I chaired the Advocates Society’s second annual Mediation Advocacy Workshop in Toronto. We are pleased to advise that the program will be offered again in 2012 in Calgary, Alberta and London, Ontario. The program materials contained 11 Do’s and Don’ts
which I am pleased to reproduce here with some further comments. I would be happy to discuss any of these points with you.
1. DO meet with your client well in advance of the mediation to explain the process, the role of the mediator, and the range of possible outcomes. Preparation of the client is of key importance.
Understand your client’s objectives, and his or her reservation points. Discuss the tactics, strategies, and negotiating style you intend to adopt. In this regard, it is important to make clients understand the difference between distributive and interest based bargaining. If opening statements are to be used, discuss whether it is more persuasive for the client to make the opening statement rather than you.
2. DO select a mediator that you believe suits the dispute. Mediators differ in style, technique and
approach. Some encourage opening statements, some do not. Some are facilitative and others evaluative. Select a mediator who fits the dispute and can control the lawyers (if that is a perceived need) and the flow of the negotiations.
3. DON’T deliver a mediation brief that simply repeats the pleadings. The brief is an important
advocacy tool that creates first impressions, may serve to set the terms of reference for the dispute, and ignites creative solutions. Don’t be afraid to disclose previous offers to settle and perhaps general principles that you feel should guide a settlement.
4. DO explore before and during the mediation, process alternatives, if the dispute or all elements of it cannot be resolved. Can some issues but not others be settled in advance of trial? Can some issues be bifurcated and arbitrated or subjected to some other ADR process? Ask the mediator whether a “neutral view” or some other third party opinion is warranted in the circumstances.
5. DO consider when to mediate. Do you really need discoveries? Is the dispute more about legal issues rather than factual ones? There are risks and advantages if you mediate early (e.g. before discoveries) or later, that is just before the setting down of the action. More importantly, there are significant benefits to mediating more than once. As the dispute matures, different perspectives may arise. Don’t make the mistake of thinking that just because the dispute was not settled at the first mediation, the second is bound to fail. There is no harm in mediating after the pre-trial and just before the trial.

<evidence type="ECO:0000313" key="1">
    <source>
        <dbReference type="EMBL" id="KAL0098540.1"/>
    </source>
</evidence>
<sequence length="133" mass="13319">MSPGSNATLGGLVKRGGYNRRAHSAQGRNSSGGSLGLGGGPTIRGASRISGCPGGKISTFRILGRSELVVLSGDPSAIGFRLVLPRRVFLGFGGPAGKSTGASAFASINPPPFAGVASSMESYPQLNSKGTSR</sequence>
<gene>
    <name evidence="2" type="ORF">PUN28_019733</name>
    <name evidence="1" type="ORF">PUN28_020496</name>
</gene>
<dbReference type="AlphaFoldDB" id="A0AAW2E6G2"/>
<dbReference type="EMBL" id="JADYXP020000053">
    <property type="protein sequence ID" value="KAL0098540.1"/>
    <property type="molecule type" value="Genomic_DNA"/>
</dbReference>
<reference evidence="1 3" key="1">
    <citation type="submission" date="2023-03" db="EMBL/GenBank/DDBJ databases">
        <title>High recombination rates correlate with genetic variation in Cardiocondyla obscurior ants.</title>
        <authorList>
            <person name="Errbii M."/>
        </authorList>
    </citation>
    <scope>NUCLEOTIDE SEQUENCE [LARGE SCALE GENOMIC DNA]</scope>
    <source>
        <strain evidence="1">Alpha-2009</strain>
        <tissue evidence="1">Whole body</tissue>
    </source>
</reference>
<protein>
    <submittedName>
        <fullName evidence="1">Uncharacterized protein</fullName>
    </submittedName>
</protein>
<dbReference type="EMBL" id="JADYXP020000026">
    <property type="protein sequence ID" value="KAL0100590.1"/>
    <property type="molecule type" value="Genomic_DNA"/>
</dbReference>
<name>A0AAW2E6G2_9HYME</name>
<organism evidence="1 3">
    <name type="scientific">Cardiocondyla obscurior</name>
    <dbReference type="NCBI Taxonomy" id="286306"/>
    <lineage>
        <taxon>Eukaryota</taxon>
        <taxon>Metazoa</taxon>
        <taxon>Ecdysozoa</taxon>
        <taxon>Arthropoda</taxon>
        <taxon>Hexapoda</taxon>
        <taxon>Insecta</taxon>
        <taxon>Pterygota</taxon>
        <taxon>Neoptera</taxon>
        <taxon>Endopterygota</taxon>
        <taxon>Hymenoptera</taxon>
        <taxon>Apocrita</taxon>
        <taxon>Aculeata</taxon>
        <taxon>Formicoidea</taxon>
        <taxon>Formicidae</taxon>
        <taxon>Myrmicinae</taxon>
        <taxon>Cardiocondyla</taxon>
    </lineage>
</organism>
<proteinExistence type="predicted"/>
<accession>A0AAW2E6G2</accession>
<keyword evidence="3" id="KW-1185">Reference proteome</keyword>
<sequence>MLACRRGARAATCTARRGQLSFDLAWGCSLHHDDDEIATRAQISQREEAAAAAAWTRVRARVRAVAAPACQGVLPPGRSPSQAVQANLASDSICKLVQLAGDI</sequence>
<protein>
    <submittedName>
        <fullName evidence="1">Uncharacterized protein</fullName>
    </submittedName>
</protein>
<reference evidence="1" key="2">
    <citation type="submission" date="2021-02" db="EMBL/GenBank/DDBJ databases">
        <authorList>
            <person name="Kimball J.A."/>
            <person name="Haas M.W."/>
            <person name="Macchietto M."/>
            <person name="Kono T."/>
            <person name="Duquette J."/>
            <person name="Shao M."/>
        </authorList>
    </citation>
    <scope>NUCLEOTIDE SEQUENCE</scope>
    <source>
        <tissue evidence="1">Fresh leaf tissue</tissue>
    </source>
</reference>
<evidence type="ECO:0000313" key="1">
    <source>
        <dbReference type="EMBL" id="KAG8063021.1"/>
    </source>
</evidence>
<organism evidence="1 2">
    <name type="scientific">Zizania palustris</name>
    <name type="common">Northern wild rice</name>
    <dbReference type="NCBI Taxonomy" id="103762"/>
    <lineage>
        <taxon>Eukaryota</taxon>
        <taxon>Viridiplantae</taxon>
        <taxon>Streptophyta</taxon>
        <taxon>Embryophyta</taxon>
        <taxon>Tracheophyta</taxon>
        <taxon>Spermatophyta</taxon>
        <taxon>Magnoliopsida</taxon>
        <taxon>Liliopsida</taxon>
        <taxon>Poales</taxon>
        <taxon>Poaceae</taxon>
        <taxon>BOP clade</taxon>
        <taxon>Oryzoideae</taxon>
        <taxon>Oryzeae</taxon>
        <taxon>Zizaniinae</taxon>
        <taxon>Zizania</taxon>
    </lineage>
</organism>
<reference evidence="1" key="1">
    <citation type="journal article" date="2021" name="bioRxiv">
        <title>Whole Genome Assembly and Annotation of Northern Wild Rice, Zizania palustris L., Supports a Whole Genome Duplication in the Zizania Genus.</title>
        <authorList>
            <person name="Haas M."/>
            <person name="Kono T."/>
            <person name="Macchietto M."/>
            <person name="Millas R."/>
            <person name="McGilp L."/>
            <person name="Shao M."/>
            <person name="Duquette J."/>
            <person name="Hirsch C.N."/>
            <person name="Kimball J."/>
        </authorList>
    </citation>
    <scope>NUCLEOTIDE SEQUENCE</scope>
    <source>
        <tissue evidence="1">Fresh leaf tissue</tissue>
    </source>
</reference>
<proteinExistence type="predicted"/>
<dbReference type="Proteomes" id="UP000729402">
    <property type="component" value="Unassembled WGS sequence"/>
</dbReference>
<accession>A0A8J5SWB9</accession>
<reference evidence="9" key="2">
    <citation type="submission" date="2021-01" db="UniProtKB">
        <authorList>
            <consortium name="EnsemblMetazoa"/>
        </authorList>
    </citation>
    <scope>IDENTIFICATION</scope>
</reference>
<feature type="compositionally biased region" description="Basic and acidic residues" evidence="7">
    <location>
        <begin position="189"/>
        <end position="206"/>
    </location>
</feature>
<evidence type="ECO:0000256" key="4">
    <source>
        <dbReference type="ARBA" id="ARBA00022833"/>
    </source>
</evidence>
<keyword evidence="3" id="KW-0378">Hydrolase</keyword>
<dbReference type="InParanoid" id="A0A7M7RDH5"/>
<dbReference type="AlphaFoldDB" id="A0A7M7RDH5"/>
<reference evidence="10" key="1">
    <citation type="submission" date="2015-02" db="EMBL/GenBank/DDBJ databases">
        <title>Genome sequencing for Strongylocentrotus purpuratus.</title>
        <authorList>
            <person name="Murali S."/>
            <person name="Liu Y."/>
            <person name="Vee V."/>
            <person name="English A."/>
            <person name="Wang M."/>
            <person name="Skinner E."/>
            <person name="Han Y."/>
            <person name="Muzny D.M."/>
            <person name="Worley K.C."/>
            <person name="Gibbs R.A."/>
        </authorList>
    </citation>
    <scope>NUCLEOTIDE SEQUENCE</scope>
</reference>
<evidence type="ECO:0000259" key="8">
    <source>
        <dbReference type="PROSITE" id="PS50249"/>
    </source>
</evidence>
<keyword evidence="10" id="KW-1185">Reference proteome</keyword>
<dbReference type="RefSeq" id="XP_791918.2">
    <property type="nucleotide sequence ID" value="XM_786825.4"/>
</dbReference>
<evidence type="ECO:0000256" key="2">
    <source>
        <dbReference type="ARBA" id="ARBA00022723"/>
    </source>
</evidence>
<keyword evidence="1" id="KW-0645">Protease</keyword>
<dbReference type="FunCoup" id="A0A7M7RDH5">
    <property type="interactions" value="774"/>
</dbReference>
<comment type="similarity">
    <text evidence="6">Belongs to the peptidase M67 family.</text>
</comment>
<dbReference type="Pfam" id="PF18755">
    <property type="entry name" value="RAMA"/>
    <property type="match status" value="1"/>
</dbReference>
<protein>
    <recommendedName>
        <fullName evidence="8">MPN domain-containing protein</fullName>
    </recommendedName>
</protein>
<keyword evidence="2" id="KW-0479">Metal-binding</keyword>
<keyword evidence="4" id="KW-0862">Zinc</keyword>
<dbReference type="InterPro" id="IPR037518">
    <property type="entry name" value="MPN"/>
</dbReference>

6. DO consider whether experts or other non-parties should be present in the mediation. Also consider whether it is sensible to deliver draft or final reports in advance of the mediation. These “non parties” may be helpful in providing much needed information, client support, and perspective. Their presence may serve to facilitate dialogue.
7. DON’T focus on the bargaining behaviour of the other party. Concentrate instead on the efficiencies of settlement. Think about a range of acceptable outcomes. As most of you know, I urge parties to view dispute resolution from the perspectives of efficiency, risk, and “insurance” that is the cost or price of certainty. Don’t forget to think about intangibles (see my Key # 1).
8. DO consider, in a multi party negotiation, whether a Mary Carter, Pierrenger, or like agreement is achievable in the circumstances where an overall settlement cannot be achieved. It makes sense to discuss these with opposing counsel in advance of the mediation to see which of these techniques might work.
9. DO use the mediation process as a tool or opportunity to fashion Rule 49 or other offers, should the
mediation not succeed.
10. DON’T be afraid to adjourn the mediation if more information is required or if the client appears uncertain about settling.
11. DO include the Minutes of Settlement, where appropriate, recitals which set out the representations made by the other side and upon which you relied in entering the settlement. The Minutes can state that the recitals are true, and should they turn out not to be, the consequences of same.
If in the course of the mediation your instructions change, or you change your view of risk, make sure that this is expressed in writing to the client. Some lawyers insist on written instructions when there appears to be a change of instructions.
If you have any questions about this article, please do not hesitate to contact Gary Caplan at Mason Caplan Roti LLP.